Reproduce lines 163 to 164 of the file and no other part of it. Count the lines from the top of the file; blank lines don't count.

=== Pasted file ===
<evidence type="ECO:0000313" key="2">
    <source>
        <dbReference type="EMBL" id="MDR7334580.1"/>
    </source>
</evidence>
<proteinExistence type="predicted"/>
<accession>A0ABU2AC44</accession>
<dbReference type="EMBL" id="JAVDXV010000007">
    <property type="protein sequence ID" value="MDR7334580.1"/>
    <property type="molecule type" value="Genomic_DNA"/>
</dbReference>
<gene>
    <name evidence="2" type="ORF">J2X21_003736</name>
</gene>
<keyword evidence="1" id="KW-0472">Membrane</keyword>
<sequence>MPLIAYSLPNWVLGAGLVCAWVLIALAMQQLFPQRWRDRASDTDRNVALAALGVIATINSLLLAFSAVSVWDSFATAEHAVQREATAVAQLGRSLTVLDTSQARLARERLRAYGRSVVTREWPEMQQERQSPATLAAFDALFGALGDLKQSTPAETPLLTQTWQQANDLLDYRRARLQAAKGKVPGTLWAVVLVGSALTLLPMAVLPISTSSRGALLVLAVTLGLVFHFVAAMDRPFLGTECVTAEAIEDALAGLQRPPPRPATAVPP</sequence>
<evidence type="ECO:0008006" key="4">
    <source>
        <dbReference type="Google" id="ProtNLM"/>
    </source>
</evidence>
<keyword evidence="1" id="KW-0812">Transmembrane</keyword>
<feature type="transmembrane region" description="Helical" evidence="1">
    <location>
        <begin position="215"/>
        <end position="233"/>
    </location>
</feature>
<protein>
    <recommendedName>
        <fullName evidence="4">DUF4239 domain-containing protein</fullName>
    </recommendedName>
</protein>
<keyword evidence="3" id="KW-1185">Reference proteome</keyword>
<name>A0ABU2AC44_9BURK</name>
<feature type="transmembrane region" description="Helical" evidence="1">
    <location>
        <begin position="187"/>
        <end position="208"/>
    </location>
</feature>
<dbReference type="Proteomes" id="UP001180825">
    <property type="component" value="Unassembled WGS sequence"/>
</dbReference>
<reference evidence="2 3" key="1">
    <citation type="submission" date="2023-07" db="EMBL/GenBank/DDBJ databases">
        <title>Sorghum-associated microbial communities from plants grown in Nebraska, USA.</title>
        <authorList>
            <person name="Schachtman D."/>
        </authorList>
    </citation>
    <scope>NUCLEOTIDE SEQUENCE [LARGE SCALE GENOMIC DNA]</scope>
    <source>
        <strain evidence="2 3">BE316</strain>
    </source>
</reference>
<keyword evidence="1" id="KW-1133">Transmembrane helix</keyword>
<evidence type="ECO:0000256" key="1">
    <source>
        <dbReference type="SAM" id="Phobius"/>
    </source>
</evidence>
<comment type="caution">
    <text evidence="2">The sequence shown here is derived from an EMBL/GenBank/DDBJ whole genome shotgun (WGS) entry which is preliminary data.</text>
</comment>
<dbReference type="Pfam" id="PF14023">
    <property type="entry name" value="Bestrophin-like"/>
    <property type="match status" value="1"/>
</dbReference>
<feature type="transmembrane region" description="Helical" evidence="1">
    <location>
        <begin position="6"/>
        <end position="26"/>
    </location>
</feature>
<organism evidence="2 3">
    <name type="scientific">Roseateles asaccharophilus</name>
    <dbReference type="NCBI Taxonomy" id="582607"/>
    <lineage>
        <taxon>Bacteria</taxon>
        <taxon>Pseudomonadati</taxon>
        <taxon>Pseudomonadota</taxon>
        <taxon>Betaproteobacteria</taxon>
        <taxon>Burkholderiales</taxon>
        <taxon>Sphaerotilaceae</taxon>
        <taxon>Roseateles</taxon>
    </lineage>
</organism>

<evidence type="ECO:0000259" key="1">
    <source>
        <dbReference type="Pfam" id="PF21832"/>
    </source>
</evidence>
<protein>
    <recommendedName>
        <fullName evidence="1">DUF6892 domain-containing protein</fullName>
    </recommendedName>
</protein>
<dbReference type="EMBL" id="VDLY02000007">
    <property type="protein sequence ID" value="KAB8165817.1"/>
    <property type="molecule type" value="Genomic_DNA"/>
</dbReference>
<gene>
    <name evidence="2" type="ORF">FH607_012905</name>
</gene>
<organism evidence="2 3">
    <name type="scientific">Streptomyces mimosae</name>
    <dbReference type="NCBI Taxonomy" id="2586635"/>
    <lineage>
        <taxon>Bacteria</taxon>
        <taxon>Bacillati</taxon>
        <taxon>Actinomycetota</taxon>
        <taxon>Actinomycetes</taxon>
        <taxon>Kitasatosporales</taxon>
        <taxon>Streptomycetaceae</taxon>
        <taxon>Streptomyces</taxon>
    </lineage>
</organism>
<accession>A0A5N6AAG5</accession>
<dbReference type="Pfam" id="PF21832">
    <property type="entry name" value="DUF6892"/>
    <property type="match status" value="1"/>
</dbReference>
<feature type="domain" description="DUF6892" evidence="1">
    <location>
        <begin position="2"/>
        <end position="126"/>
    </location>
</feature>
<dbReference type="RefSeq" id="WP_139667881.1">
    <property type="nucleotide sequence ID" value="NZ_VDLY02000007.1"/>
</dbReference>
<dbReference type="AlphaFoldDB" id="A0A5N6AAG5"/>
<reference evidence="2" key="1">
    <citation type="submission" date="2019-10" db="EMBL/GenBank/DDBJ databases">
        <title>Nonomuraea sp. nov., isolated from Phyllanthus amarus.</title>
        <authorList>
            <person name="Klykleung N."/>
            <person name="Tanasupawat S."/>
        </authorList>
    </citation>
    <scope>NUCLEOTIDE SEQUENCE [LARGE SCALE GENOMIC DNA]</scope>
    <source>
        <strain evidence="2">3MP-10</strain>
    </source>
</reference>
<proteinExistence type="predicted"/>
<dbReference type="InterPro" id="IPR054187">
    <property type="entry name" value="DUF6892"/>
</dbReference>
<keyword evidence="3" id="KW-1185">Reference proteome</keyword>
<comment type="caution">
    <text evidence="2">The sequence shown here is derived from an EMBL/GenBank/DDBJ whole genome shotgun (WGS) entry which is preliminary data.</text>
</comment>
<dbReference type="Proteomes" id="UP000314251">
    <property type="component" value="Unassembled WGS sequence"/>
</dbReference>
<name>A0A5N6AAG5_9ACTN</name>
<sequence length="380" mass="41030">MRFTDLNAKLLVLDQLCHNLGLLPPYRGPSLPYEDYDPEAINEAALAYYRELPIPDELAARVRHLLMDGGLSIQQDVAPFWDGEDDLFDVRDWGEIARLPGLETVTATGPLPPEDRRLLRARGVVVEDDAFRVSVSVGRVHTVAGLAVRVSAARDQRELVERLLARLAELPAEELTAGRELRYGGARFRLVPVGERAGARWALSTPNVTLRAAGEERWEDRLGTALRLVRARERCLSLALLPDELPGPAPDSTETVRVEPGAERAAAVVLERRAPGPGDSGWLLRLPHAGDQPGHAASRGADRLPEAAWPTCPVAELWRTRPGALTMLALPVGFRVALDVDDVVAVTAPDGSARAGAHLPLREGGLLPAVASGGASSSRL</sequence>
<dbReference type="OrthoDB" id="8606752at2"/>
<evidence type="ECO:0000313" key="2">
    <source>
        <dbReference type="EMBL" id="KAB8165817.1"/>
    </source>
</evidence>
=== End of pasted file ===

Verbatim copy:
        <dbReference type="EMBL" id="KAB8165817.1"/>
    </source>